Volume 93, Issue 59

Friday, January 14, 2000


Weekend Pass

Stillborn comes to life

Rock in the P.O.M. of your hand

The idiot's guide to good theatre times



The idiot's guide to good theatre times

When people go to the movies there are certain choices they must always make in order to maximize the pleasure of the film watching experience. Here are some common queries:

Should you go early to the box office to make sure there are plenty of tickets available? Should you sit down early in order to acquire the best seats? Popcorn, candy, or both? Beverages? Barring the obvious subjectivity which these kinds of decisions require, there are a few ways to make your night at the movies an unforgettable experience.

1. The first obstacle at the movies is always the outrageous cost of stuff that's super cheap in the outside world. A popcorn and coke combo will often put you back the same amount as the regular price of a ticket. Therefore, you should not be afraid to bring your own food and beverages into the theatre. All you really need is a big jacket. Nothing makes the movies better than contraband snacks and cola. How about a couple of fast food burgers, a large bag of chips, or a bottle of gin? It's all possible. Don't limit yourself – there's enough people in this world who will do that for you.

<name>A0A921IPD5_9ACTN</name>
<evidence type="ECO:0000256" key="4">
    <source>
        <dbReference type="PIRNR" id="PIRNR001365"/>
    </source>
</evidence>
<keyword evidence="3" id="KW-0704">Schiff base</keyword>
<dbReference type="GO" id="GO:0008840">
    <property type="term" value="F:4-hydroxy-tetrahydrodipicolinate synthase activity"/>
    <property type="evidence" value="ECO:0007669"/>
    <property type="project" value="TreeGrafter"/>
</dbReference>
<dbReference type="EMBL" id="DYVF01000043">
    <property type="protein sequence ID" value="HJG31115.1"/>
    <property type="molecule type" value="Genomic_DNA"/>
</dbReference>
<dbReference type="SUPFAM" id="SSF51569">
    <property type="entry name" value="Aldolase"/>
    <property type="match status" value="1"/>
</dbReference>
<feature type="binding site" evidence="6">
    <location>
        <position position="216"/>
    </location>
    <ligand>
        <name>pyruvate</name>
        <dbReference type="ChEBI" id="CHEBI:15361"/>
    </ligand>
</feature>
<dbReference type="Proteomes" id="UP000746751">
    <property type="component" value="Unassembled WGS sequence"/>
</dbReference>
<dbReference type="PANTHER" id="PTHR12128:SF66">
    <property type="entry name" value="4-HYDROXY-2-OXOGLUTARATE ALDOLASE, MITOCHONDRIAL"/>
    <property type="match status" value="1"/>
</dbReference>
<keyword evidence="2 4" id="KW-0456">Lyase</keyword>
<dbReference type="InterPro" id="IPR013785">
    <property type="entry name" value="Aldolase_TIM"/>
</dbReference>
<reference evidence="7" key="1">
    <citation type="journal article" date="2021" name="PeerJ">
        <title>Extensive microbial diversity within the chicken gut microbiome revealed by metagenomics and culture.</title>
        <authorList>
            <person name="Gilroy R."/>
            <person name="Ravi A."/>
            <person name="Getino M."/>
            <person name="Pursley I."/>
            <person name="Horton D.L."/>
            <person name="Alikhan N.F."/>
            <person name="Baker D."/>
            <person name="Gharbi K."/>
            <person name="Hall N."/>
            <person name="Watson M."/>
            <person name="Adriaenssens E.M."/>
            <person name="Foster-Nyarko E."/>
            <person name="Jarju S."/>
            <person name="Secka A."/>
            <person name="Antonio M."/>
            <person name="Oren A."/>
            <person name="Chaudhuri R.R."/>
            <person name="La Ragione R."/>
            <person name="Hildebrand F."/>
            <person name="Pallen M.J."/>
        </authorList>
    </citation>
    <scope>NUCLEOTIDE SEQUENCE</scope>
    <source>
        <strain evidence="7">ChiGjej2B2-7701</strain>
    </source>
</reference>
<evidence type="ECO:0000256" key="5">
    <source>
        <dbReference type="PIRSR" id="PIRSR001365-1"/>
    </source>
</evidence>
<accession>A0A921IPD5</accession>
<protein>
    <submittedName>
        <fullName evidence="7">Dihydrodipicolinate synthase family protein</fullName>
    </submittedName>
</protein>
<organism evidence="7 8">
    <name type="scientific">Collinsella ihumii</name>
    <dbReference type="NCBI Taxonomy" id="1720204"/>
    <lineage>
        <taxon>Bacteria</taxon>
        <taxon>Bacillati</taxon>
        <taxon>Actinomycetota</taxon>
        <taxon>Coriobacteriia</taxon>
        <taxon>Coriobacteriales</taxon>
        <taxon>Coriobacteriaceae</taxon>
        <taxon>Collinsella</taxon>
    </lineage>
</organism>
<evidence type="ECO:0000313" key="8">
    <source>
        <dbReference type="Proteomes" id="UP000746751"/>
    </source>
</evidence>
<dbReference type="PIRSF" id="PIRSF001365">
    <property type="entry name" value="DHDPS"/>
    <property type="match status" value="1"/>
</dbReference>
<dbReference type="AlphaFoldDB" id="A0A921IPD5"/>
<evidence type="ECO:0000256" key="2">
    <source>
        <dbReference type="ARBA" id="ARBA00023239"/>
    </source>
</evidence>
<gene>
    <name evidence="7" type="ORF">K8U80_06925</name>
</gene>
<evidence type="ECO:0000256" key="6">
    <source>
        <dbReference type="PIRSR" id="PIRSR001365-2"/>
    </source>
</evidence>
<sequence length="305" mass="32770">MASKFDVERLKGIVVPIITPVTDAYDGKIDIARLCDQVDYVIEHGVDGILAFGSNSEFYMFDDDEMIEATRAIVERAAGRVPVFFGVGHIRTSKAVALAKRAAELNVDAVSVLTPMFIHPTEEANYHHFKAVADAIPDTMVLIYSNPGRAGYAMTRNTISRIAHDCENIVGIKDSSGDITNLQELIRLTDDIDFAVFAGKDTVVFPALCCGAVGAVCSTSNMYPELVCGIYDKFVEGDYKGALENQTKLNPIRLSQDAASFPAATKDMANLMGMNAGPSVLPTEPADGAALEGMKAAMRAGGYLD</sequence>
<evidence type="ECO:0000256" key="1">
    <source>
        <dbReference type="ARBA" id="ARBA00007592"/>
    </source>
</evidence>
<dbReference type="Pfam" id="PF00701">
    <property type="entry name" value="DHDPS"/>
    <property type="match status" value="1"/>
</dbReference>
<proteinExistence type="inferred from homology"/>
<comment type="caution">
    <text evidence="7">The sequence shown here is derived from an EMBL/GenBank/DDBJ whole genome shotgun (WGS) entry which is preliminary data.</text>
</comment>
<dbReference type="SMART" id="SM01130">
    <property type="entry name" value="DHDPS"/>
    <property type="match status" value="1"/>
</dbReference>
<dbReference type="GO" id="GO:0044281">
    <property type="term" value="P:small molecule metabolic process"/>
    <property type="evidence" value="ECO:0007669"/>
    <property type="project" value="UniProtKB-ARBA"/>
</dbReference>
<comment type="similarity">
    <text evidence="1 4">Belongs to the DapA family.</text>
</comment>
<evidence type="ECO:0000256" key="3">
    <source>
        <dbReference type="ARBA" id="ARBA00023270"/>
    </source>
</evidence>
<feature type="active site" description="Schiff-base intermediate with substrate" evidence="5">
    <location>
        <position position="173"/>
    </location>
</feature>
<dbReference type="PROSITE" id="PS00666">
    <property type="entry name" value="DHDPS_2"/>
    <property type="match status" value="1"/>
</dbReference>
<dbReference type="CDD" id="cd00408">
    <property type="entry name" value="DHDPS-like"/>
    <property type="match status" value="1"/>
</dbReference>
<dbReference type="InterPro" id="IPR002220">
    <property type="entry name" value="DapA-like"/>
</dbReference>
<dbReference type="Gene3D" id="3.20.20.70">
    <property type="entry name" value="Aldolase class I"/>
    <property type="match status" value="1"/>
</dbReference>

2. While I suggest entering the theatre relatively early, it's a myth that you have to be there first to get the best seats. Find a seat somewhere near the middle – if someone is really close to you, don't be afraid to sit beside them and try a few of these proven standbys. Speak in a hoarse voice and complain loudly about how hard its been to beat this latest (and wickedly contagious) case of mono. Casually throw in hard numbers for amounts of people you've infected.

Barring that, a popcorn fight will give you enough space for ultimate comfort and also secure a spot for your large jacket. A more pressing issue than being crowded in your own row, is having someone sit directly in front of you. If you see someone about to take up this precious real estate, try leaning forward and fake puking a couple times. This'll scare people away in a hurry.

3. The theatres have graciously provided viewers with drink holders, but this pittance is rarely enough to satisfy the real film connoisseur. Instead, try bringing in a large book. If anybody asks you about it, just say you are reviewing the movie for a local paper and you need the book as a hard surface for writing. Now you can use it as a dining table to serve yourself and fellow movie-goers. Explore your trading options. Establish a trafficking hierarchy with you at the top. Depending on your proficiency you can start bartering your food for other goods and cigarettes.

4. Your choice of dress is the last component of a good movie night. Seats can often be less than comfortable and a pillow will be hard to sneak in with your book and food. Therefore, try going in a loosely fit dashiki or go commando. But be warned, this habit may carry over to other parts of your daily routine. Finally, bring a pair of snug running shoes in case the cinema staff or fellow movie-goers feel less than enthusiastic about your advanced level of skill.

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Copyright The Gazette 2000